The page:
proletarianization

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proletarianization

  1. (MARXISM) the process whereby intermediate groups and classes (see INTERMEDIATE GROUPS) are reduced, by an inevitable logic of monopolization and capitalization, to the level of wage labourers.
  2. in more recent sociology, the process in which the work situation of some middle-class workers becomes increasingly comparable to that of the manual working class, with consequent implications for trade union and political attitudes.
In the latter, more common sociological meaning, the focus has usually been on routine WHITE-COLLAR and office workers. One of the first extensive discussions of office work in this context was that of David LOCKWOOD (1958) (see BLACK-COATED WORKER), who concluded that tendencies to proletarianization were offset by differences in the STATUS and WORK SITUATION of these workers compared with manual workers. The argument was later taken up, notably in the work of Harry Braverman (1974), who suggested that the logic of capitalist development was to deskill and routinize work wherever possible, whether by the introduction of new technology or by the reorganization of work, broadly on the principle of SCIENTIFIC MANAGEMENT. The outcome of these changes in the labour process was to degrade work and make redundant previous status differentials. Braverman's thesis, however, has been the subject of an extensive debate. His work has been criticized, amongst other things, for over-simplifying the degree of deskilling, neglecting the development of new occupational groups with new and high-level skills, and ignoring the extent to which workers are able to resist management pressures. Also, continuing Lockwood's theme, while it is the case that the lower sectors of white-collar and MIDDLE-CLASS occupations are comparable to manual work in some terms, e.g. pay and autonomy

important differences remain in working conditions and, for some white-collar workers, job security, sick pay and promotion prospects. Routh (1980), for instance, showed that about 80% of male white-collar workers who started in routine office work were promoted during their working lives. This is not, though, the situation for women, who comprise about 70% of routine office workers and have far fewer opportunities for upward mobility (Crompton and Jones, 1984) (see also CONTRADICTORY CLASS LOCATIONS). The situation is also complicated by the ways in which gender expectations affect market and work situations. See also CLASS, SOCIAL STRATIFICATION, SOCIAL MOBILITY, MULTIDIMENSIONAL ANALYSIS OF SOCIAL STRATIFICATION, CLASS POLARIZATION, CLASS IMAGERY.

References in periodicals archive ?
The author uses the idea of the proletarian dream in German culture from 1863 to 1933 to illustrate the role of emotions in social movements and the formative role of culture.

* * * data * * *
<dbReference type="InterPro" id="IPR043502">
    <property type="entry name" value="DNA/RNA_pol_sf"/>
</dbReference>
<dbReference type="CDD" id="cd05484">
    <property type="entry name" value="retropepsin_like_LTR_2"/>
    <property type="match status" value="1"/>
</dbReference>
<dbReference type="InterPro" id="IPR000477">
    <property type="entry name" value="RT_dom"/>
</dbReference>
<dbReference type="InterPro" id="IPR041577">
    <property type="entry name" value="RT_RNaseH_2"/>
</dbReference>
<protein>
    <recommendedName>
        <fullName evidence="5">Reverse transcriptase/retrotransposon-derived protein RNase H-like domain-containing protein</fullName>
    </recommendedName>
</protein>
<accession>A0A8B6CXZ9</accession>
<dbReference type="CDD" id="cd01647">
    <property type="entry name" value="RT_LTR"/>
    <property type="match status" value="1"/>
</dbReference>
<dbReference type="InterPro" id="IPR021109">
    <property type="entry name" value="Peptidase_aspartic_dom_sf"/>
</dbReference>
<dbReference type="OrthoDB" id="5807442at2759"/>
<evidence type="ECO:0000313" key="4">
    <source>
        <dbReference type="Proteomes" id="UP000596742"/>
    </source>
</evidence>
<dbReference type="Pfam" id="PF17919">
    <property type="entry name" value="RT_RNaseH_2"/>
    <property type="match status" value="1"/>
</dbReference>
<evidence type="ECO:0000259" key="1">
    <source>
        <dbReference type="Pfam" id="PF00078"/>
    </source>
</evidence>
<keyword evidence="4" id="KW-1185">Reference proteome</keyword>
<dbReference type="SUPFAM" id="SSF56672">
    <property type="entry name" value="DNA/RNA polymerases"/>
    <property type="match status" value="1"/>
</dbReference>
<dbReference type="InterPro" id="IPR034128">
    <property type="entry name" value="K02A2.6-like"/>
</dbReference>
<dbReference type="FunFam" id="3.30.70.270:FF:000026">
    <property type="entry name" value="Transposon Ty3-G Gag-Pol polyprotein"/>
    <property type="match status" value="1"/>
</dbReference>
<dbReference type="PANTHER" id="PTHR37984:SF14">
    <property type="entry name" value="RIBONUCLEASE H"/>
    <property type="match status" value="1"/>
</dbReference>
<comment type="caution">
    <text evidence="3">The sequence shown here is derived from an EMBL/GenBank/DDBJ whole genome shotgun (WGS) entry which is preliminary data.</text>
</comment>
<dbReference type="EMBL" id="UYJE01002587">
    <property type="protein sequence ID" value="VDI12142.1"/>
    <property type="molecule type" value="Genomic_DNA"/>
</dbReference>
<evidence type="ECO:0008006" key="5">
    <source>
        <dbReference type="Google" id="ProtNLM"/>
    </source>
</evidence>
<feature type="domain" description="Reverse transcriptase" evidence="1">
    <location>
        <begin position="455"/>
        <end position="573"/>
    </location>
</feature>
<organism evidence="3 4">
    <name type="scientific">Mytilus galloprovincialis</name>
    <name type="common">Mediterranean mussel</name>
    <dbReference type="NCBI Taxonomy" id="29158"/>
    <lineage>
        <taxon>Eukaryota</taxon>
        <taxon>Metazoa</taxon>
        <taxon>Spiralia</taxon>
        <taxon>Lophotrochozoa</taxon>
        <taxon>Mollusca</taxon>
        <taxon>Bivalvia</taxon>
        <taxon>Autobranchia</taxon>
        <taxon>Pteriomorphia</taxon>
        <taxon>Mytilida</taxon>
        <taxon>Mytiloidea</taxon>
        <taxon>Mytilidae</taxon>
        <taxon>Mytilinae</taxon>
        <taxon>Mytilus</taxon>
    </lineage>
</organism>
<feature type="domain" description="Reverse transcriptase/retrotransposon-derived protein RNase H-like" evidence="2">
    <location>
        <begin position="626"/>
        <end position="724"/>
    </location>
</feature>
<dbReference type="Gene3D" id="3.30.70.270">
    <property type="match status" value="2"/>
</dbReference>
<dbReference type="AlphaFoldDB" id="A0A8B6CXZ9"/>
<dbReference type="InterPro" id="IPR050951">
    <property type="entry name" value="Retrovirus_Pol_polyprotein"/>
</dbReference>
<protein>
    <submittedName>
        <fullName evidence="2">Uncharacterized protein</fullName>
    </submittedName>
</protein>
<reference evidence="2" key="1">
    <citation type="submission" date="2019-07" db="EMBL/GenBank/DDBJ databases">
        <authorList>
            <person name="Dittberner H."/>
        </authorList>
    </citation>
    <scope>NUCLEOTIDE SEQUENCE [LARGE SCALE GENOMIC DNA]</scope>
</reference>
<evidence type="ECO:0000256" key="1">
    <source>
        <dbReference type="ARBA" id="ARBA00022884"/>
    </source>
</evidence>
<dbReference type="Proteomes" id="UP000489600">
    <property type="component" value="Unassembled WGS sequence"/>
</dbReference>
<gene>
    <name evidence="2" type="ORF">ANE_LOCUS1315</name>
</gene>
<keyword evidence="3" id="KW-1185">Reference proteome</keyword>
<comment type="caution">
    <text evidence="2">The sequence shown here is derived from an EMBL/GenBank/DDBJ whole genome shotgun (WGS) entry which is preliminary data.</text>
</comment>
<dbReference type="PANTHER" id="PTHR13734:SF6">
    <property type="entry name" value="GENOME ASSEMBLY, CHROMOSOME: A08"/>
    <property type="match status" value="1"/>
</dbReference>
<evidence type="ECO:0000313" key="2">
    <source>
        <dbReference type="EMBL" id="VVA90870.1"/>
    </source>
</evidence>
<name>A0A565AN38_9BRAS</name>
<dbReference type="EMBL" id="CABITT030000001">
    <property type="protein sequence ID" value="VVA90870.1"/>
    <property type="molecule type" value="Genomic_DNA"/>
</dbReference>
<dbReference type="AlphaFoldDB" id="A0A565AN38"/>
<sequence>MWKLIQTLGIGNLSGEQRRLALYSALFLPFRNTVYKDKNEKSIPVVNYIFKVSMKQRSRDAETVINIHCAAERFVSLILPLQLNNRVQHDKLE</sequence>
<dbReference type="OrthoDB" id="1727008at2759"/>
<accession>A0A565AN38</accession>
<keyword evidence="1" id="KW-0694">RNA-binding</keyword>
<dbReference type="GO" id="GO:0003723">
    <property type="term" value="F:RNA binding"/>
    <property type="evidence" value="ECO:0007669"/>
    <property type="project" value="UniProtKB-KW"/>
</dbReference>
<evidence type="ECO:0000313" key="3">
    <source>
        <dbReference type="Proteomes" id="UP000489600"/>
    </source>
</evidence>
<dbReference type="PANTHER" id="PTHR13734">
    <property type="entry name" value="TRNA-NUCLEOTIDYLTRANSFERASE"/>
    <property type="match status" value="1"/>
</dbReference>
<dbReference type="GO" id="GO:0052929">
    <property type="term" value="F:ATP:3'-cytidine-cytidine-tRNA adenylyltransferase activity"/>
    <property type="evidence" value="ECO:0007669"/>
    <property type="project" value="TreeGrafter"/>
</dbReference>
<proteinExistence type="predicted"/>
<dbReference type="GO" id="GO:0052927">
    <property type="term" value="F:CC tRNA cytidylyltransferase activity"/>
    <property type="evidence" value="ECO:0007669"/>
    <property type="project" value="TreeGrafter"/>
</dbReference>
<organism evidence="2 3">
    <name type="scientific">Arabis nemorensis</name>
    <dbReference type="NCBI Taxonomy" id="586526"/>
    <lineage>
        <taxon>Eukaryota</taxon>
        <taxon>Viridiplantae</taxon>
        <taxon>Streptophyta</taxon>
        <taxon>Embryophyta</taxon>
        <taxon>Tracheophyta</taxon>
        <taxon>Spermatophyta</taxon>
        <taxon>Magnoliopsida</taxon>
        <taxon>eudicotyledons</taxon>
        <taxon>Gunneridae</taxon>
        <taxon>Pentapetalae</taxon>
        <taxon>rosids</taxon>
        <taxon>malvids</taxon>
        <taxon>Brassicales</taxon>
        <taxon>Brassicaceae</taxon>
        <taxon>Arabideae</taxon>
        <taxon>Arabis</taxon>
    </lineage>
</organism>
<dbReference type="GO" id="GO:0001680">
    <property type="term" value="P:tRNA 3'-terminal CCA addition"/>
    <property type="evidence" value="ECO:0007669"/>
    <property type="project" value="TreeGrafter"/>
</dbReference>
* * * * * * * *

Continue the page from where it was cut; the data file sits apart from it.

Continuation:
The first theme is the importance of recognizing that social action should draw on the historical wellsprings of agency amongst proletarian groups during the nineteenth and early twentieth centuries.
Yet, the artists and performers associated with the ballet were mostly proletarian, who held a liberal view and were open to the ideals of socialism as propounded by the Bolsheviks.
He was born in Riga -- the city to which he dedicated his most significant work with the series The Proletarian Districts of Riga (1970-1980) -- which includes approximately 7,500 negatives and hundreds of printed photographs.
But just because these discussions recognize that many left-wing notions either attributed too much potential for social transformation to workers or exaggerated the bourgeois abandonment of liberal principles, and because he shows that some moderate socialists were hardly less terrified by the threat of Bolshevik dictatorship and violence than were bourgeois liberals, the notion that what chiefly stood in the way of "proletarian democracy" was bourgeois fear seems one-sided here as elsewhere (175).
At the same time, however--as suggested by my epigraphs--the novel seems to privilege "female realism" over "foolish male dreams" by opposing proletarian women who are strong, wise, communally minded and distrustful of capitalism to individualistic, tin realistic men, especially the narrator's capitalist.
I believe it was Leon Trotsky who wrote that there are two cultures in every capitalist society, the bourgeois culture and the proletarian culture.
First, there is the emerging prominence of images of the proletarian woman in a wide array of journalistic, literary, and visual media (i.e., posters and film).
Proletarian nights; the workers' dream in nineteenth-century France, rev ed.
Wherever you look in the history and culture of the USSR, there it is--the iron horse of Communism, the icon and fetish of the proletarian empire.
This would ignite yet another controversy when Rivera produced a surreal montage of Soviet hagiography and proletarian revolt.
Indeed, as Fine notes, the archtypical proletarian heroes of the New Deal-Popular Front era--white male factory workers--and their children were depicted in both popular and scholarly discourses as part of "George Wallace's popularity in the North in 1968, the Reagan Democrats of the 1980s, the Ross Perot phenomenon of 1992, the so-called 'angry-white-man' congressional election of 1994, and the importance of working-class members of the National Rifle Association during the 2000 presidential election." (9).